- Frequency of observations and weighing: Body weights were measured before exposure (day 0), on days 1, 3, 7, and 14. The appearance and behavior of each rat were examined carefully at least two times on the day of exposure and at least once daily thereafter. Weekend assessments were made once a day (morning). Assessments from restraining tubes were made only if unequivocal signs occurred.
- Necropsy of survivors performed: yes
- Other examinations performed: Reflexes were tested, based on recommendations made by Irwin (Psychopharmacologica 13, 1968, 222-257). Rectal temperatures were measured shortly after cessation of exposure (approximately within ½hour after the end of exposure) using a digital thermometer with a rectal probe for rats.
Statistics:
Body weights: Means and single standard deviations of body weights are calculated. Mean body weights are also depicted graphically as a function of time
(see result section). Since in acute studies individual group means may differ prior to commencement of the first exposure, the body weight gain was statistically evaluated for each group. For these evaluations a one-way ANOVA (vide infra) is used.
Particle size analysis: described in detail in report.
Physiological data: Data of rectal temperature measurements are statistically evaluated using the ANOVA procedure (vide infra).
Randomization: A computerized list of random numbers served the purpose to assign animals at random to the treatment groups.
Analysis of variance (ANOVA): This parametric method checks for normal distribution of data by comparing the median and mean. The groups are compared at a confidence level of (1-a) = 95 % (p = 0.05). The test for the between-group homogeneity of the variance employed Box's test if more than 2 study groups were compared with each other. If the above F-test shows that the intra-group variability is greater than the inter-group variability, this is shown in the Appendix as "no statistical difference between the groups". If a difference is found then a pairwise post-hoc comparison is conducted (1- and 2-sided) using the Games and Howell modification of the Tukey-Kramer significance test. This program was originally obtained from BCTIC.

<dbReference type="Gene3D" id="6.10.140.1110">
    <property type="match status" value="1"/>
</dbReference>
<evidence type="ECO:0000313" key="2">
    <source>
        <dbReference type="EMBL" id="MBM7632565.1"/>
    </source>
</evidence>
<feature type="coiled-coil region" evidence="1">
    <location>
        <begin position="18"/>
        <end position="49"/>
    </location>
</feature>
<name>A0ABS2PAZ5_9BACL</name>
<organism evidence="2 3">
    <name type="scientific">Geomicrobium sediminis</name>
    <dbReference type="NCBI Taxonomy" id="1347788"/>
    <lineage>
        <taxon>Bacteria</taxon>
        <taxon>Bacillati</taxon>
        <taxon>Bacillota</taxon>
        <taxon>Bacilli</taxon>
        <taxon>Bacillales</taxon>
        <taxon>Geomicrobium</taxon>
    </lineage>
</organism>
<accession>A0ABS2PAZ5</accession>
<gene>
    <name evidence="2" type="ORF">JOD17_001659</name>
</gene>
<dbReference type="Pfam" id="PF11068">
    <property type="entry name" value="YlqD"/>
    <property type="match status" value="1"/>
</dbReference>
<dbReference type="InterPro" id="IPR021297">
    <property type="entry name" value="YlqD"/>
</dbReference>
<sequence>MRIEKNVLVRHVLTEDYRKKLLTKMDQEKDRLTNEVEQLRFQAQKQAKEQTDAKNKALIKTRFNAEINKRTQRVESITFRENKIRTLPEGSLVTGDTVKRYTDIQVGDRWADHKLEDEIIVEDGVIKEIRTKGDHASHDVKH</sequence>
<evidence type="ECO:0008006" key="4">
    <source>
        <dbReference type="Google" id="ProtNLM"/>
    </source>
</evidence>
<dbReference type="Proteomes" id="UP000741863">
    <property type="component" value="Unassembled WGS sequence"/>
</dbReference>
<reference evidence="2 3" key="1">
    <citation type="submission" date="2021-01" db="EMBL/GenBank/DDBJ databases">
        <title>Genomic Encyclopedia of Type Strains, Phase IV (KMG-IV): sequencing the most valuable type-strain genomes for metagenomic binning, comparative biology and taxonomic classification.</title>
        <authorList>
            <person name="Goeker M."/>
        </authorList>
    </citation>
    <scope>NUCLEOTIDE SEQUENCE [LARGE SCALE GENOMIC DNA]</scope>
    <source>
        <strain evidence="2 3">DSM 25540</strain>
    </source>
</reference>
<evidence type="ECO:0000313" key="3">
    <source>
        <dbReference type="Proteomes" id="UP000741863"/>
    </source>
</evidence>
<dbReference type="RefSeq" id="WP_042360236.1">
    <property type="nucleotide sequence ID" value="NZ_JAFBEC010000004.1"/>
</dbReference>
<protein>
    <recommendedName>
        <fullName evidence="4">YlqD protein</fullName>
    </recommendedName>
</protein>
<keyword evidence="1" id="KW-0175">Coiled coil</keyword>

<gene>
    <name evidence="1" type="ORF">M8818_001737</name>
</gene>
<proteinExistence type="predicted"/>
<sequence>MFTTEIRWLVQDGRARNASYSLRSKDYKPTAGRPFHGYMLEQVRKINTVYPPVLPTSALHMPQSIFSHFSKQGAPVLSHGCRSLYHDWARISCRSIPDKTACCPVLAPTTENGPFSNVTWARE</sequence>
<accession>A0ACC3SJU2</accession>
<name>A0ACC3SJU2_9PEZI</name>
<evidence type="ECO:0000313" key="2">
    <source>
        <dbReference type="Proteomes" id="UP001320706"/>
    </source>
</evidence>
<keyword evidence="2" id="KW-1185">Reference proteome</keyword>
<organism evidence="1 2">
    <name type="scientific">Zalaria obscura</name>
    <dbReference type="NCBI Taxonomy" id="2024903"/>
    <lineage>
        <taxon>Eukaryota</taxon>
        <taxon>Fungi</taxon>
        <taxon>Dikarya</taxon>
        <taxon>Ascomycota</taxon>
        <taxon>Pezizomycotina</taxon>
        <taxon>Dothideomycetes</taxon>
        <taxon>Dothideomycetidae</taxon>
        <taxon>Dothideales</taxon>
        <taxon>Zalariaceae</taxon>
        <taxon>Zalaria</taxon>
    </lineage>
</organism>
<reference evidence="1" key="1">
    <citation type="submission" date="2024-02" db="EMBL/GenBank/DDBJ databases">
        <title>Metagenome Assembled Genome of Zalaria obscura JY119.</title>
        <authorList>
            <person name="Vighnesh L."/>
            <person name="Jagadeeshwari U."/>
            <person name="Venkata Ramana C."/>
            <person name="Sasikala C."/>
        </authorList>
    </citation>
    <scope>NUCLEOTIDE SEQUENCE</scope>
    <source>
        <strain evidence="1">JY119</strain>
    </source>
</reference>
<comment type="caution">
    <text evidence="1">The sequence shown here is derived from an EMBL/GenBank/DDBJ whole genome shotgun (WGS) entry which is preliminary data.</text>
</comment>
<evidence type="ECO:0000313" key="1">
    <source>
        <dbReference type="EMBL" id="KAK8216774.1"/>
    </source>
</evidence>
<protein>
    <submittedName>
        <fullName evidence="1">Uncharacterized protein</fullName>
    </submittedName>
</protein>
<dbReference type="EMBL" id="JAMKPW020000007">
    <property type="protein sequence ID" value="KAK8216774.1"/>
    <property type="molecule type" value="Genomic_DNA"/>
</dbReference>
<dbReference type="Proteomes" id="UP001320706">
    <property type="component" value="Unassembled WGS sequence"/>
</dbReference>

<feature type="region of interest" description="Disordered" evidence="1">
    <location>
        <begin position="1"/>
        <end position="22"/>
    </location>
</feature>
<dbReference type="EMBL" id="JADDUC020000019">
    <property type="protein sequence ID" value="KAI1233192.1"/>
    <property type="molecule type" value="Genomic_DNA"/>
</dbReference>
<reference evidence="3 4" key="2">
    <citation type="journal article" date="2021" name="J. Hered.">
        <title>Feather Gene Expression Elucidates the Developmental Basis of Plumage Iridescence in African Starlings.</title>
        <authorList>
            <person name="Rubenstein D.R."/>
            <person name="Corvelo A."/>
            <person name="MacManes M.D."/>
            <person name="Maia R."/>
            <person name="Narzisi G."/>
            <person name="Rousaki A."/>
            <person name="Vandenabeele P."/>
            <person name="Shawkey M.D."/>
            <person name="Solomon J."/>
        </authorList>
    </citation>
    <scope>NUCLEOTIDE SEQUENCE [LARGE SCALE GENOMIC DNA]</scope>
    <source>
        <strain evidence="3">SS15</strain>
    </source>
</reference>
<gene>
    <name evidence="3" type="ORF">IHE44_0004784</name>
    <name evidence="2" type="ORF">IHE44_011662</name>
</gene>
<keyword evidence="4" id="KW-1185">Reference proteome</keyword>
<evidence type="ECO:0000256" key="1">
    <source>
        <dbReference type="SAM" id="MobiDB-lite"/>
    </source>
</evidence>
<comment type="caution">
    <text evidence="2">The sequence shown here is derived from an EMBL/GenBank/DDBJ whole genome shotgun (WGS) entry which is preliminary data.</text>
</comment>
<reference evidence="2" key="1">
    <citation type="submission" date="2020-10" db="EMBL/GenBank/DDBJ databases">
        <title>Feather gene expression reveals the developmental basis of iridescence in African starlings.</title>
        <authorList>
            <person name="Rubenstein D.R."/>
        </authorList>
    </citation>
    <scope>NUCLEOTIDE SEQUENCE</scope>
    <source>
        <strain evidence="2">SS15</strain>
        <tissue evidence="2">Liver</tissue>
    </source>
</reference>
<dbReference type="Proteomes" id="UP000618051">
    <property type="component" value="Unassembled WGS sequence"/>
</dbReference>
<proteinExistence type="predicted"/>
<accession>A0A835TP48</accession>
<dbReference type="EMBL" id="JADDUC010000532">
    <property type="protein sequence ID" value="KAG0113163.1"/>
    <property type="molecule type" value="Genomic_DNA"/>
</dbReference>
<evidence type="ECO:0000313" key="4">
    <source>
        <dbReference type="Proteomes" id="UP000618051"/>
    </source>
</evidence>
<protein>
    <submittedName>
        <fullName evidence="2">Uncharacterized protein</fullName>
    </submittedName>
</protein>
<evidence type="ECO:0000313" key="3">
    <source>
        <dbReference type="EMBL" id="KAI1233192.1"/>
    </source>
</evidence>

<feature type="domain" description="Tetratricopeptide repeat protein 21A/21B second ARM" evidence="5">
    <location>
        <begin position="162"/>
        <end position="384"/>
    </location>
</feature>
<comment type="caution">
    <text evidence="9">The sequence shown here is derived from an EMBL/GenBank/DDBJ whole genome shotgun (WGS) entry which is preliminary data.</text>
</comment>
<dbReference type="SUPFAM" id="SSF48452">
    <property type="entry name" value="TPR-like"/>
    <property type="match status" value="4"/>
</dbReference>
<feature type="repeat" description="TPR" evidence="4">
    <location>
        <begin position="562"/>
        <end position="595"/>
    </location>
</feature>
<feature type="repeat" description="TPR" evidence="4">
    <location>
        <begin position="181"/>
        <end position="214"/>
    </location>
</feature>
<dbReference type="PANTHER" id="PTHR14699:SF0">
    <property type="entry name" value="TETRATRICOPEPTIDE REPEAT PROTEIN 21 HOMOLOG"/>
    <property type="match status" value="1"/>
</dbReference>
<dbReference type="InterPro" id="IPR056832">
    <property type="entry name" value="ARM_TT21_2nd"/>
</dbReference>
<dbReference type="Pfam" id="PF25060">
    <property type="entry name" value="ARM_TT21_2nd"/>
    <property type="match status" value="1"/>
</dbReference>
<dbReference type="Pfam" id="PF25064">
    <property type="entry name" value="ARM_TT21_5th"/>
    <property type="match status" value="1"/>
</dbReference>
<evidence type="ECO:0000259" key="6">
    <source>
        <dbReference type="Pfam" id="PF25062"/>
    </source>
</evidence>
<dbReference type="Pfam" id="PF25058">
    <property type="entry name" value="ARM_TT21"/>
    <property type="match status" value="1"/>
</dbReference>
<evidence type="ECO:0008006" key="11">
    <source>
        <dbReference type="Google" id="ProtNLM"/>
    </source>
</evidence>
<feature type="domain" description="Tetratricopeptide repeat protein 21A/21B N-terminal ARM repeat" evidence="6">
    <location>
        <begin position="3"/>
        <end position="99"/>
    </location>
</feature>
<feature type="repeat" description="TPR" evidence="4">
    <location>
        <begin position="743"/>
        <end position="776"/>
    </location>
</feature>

Sex:
male/female
Dose descriptor:
LC50
Effect level:
> 3 498 mg/m³ air
Based on:
act. ingr.
Exp. duration:
4 h
Remarks on result:
other: maximal technical attainable concentration
Mortality:
Mortality did not occur up the technical maximal producible concentration (3498 mg/m³ based on active ingredient).
Clinical signs:
Animals of the control group revealed slightly bradypnea and slightly irregular breathing on day 0 after the exposure session. For animals exposed to the test substance the following clinical signs were observed (day 0 - day 1): bradypnea, labored breathing, irregular breathing, motility reduced, atony, high-legged gait, piloerection, haircoat ungroomed, nose/muzzle red encrusted, nostrils with red encrustations.
Body weight:
Comparisons between the control and the exposure groups revealed significant decrease in the incremental body weight gain on day 1. There is evidence of recovery during the postexposure period.
Gross pathology:
No macroscopic findings were observed for animals of the control group. For animals exposed to the test substance the following was detected at necropsy: Two male rats showed few red foci in the lungs and one female rat revealed few light colored areas in the lung.
Other findings:
There were no findings during reflex measurements in rats exposed to the test item.
Statistical comparisons between the control and the exposure groups revealed significant changes in body temperature at 3498 mg/m³ (active ingredient of the test item).
Executive summary:

A study on the acute inhalation toxicity of the test item (solution of the substance at approx. 70 % in 30 % ethyl acetate) has been conducted in accordance with OECD TG 403 and also OECD OECD GD 39. In that study a group of rats was nose-only exposed to the liquid aerosol of the test item at the maximal technically attainable concentration of 4303 mg/m³ (test item including ethylacetate), which corresponds to 3498 mg/m³ pure substance (= "active ingredient"). Since the pure substance itself, without ethylacetate, is solid, gravimetric concentrations were used to reflect the toxicological study results. Further ethyl acetate has been used as vehicle to decrease viscosity. Rats of the control group were exposed to the vehicle (ethyl acetate) under otherwise identical circumstances.

The respirability of the aerosol was adequate and in compliance with test guidelines (MMAD 1.61 µm, GSD 2.22). All rats exposed to 3498 mg/m³ active ingredient showed clinical signs (bradypnea, labored breathing, irregular breathing, motility reduced, atony, high-legged gait, piloerection, haircoat ungroomed, nose/muzzle red encrusted, nostrils with red encrustations). Significantly decreased body temperatures and incremental body weight gain were found at 3498 mg/m³ active ingredient. Mortality did not occur up to the technically maximal producible concentration. After the recovery period, red foci were seen in the lungs of two male rats and few light colored areas were found in the lung of a female rat exposed to the test item.

The LC50 (4 h, both sexes) was therefore concluded to be > 3498 mg/m³ active ingredient (maximal technical attainable concentration) of the test substance.

Endpoint conclusion
Endpoint conclusion:
no adverse effect observed
Dose descriptor:
discriminating conc.
3 498 mg/m³

Acute toxicity: via dermal route

Endpoint conclusion